The valour of Cervantes on this occasion is fully proved by the statements of his comrades. In the testimonials which the elder Cervantes caused to be drawn up in the hope of gaining some relief for his own pressing necessities, and aid in procuring the release of his sons from slavery, Miguel's shipmates speak in glowing terms of the way in which, heedless of the fever from which he was suffering, he boarded the ship of the Pasha of Alexandria, and won the wounds which gave him the nickname of el manco de Lepanto (the cripple of Lepanto). Notwithstanding the disablement of his left hand, and the slow recovery which kept him for long a prisoner in the hospital at Naples, he continued to serve as a soldier for four years more. He was present at the taking of la Goleta under Don Juan de Austria, the hero of Lepanto, and accompanied his old regiment to Sardinia and Lombardy. In 1575, accompanied by his brother, he set out for home with letters of recommendation to distinguished persons. The galley, El Sol, in which they sailed, when nearly at the end of her voyage, was taken by the Algerian corsairs, who, at that time and long after, infested the narrow seas. At the division of the booty Cervantes fell to the share of a bloodthirsty renegade Greek, Deli Mami by name. For five bitter years he remained a captive and a slave at Algiers. Of his life during this time, and of his valour and enterprise, we have contemporary testimony. Before he had acquired fame as a writer, he was already widely known for the strange part he played at Algiers. He eventually became the property of Hassan Pasha, a renegade whose barbarous cruelties provoked comment, even in a place where mutilations of defenceless captives and brutal outrages of all kinds were common. Cervantes was one of twenty-five thousand Christian slaves who worked in chains for their owners, while awaiting their ransom from their native land. The letters addressed to persons of high position that had been found upon him at the time of his capture produced an exaggerated idea of his importance, and a larger sum was demanded for his liberation than his worldly position warranted. He seems to have taken from the first a prominent position among his fellow-captives, and he it was who planned and attempted to carry out many daring attempts at escape. It is from an impartial witness that we have the statement that Hassan Pasha was wont to declare that, but for the one-handed Spaniard, his prisoners, his ships, and his city would be safe. It is difficult to under stand why Hassan, who in Don Quixote is described as the "murderer of the whole human race," did not cut short his bold slave's career by a speedy execution; we are told that he was impressed by the bold bearing and clever answers of the man; and indeed Cervantes' qualities were such as to win admiration even from the most brutal. In the story of the captive, which forms one of the episodes of Don Quixote, speaking of himself as "a certain Saavedra," he tells us that, in spite of the notoriety of his attempts at escape, his master never treated him harshly, and this notwithstanding the fact that he was accustomed to assume the whole responsibility of these daring enterprises that so often miscarried only through the cowardice or treachery of accomplices.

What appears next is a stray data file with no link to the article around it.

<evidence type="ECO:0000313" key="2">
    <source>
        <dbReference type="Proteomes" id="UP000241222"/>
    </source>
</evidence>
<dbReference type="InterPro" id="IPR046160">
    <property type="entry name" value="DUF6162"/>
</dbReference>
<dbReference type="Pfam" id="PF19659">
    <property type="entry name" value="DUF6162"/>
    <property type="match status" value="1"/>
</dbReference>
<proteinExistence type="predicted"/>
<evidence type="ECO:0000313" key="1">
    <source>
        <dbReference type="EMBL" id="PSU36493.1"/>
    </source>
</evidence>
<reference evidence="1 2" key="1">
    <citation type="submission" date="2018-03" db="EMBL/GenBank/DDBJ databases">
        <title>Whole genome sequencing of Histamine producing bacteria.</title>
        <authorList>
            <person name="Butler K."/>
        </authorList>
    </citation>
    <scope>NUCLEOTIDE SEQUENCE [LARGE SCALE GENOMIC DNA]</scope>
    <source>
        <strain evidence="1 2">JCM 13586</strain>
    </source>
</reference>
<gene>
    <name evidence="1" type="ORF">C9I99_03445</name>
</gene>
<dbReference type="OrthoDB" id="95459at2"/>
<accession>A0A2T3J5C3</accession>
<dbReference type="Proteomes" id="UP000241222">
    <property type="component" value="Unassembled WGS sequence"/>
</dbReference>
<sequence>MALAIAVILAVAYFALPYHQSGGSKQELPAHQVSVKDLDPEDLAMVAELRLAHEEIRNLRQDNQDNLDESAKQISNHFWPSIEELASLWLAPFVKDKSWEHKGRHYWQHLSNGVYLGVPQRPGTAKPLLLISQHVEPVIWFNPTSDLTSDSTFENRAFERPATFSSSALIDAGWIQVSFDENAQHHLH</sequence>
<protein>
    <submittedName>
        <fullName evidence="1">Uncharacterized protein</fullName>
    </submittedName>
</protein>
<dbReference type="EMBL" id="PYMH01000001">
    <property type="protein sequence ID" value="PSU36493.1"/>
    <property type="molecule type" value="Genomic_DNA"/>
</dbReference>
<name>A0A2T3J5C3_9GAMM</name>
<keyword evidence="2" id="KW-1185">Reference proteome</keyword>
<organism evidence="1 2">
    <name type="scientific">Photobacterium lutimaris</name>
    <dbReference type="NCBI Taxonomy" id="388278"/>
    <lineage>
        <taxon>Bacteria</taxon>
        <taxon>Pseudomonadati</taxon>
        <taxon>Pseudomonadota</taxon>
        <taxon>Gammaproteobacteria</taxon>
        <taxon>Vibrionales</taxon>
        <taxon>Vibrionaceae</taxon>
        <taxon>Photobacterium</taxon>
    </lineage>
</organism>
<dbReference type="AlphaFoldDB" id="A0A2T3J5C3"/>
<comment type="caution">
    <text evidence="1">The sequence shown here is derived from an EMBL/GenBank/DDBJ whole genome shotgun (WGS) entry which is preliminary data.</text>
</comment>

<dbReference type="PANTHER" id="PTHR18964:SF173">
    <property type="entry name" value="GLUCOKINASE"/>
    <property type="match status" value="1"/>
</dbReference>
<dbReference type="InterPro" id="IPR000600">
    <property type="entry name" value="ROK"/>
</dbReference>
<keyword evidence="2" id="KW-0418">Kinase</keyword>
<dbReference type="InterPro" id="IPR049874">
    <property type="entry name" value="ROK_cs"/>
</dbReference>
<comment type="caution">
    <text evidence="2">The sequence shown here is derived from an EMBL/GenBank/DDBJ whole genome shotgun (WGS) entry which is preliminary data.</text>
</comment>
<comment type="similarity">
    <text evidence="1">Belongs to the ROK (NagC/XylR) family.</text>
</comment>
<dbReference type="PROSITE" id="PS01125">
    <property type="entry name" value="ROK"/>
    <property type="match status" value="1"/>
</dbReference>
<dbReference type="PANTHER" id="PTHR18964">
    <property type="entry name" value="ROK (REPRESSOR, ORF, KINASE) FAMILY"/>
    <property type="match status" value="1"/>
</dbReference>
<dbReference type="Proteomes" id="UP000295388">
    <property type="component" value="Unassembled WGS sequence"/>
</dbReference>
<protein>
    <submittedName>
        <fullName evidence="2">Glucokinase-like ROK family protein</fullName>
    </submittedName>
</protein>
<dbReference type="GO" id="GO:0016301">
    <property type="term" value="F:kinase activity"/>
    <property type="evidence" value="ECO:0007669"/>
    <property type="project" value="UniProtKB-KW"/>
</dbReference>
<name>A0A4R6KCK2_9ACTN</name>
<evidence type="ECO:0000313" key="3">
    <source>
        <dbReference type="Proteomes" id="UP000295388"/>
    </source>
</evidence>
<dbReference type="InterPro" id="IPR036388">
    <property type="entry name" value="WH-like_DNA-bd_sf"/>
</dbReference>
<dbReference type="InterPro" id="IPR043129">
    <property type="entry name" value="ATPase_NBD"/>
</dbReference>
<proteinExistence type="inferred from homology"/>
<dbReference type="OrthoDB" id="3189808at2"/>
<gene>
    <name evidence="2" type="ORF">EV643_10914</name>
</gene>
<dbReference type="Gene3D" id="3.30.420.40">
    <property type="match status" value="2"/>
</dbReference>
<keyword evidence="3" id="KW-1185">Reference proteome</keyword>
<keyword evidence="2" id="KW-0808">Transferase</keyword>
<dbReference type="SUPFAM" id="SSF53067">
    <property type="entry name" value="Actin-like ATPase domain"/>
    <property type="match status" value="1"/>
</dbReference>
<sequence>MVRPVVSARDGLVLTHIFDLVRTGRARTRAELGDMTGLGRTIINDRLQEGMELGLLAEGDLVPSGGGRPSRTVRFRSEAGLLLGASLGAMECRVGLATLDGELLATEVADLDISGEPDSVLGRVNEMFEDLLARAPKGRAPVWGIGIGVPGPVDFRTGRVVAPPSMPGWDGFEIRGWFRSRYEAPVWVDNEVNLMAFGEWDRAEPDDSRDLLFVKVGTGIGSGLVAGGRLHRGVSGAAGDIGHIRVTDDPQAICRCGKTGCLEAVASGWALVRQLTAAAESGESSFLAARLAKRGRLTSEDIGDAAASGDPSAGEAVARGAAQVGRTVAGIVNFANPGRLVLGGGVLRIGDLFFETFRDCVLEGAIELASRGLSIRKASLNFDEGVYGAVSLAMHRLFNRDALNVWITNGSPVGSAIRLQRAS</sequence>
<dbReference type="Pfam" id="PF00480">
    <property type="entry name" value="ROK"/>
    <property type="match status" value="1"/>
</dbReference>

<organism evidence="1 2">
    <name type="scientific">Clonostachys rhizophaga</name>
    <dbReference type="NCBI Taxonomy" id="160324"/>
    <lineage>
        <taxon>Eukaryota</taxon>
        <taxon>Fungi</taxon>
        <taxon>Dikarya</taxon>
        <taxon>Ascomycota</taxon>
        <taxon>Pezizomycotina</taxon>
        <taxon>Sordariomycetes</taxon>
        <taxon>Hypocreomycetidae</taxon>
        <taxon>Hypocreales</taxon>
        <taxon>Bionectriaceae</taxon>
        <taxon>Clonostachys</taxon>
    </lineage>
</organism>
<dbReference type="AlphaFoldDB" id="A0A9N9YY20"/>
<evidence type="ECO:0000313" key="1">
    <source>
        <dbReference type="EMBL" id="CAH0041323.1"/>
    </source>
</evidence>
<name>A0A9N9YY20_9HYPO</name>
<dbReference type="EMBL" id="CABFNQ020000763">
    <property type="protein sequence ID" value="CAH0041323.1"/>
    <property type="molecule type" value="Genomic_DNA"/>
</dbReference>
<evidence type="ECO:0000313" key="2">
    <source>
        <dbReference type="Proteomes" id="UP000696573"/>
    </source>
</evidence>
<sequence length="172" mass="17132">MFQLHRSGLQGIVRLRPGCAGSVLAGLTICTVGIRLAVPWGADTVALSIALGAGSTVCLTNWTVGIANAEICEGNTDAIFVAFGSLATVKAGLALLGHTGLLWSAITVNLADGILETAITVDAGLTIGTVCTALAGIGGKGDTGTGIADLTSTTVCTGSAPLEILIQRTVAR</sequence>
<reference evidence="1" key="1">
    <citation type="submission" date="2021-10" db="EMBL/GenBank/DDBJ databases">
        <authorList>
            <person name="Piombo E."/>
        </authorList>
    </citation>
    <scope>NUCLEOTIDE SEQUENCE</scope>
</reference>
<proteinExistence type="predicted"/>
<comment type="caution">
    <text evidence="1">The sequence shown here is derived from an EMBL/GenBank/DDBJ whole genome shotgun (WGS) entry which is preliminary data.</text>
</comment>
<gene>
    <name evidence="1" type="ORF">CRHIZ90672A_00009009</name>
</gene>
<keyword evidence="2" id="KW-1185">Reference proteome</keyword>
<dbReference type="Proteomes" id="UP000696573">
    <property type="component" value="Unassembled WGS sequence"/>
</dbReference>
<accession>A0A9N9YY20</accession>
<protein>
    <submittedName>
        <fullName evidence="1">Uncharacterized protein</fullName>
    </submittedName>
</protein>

Rodrigo de Cervantes, the elder brother of Miguel, was ransomed after a comparatively short captivity, and it was partly through his exertions that a sum, the payment of which reduced still further the slight resources of the family, was at last placed in the hands of the devoted Redemptionist Fathers, in order to procure the younger brother's release. This took place in 1580, and towards the end of the same year Cervantes returned to Spain after an absence of ten years, little bettered in fortune or prospects, but bringing with him a fund of experience of the characters and manners of the Algerian corsairs which he afterwards turned to good account in many of his writings. His services and sufferings gained him no promotion - nay, on his release he had to defend himself against enemies who accused him before the commission of the Inquisition, appointed to inquire into the purity of the faith of such prisoners as returned after long residence among Moslems. He again joined the Figueroa regiment, in which, as well as in the Moncada regiment, he had previously served, and during the two years he saw much active service both by land, in the Portuguese campaign, and, by sea, off the Azores. In the campaign his elder brother gained promotion, but no good fortune fell to the lot of Miguel; he never rose above the position of a private soldier. Whilst in Portugal Cervantes gained the affections of a lady of position. She became the mother of his natural daughter and only child, Isabel, who lived to comfort her father's old age, and afterwards became a nun.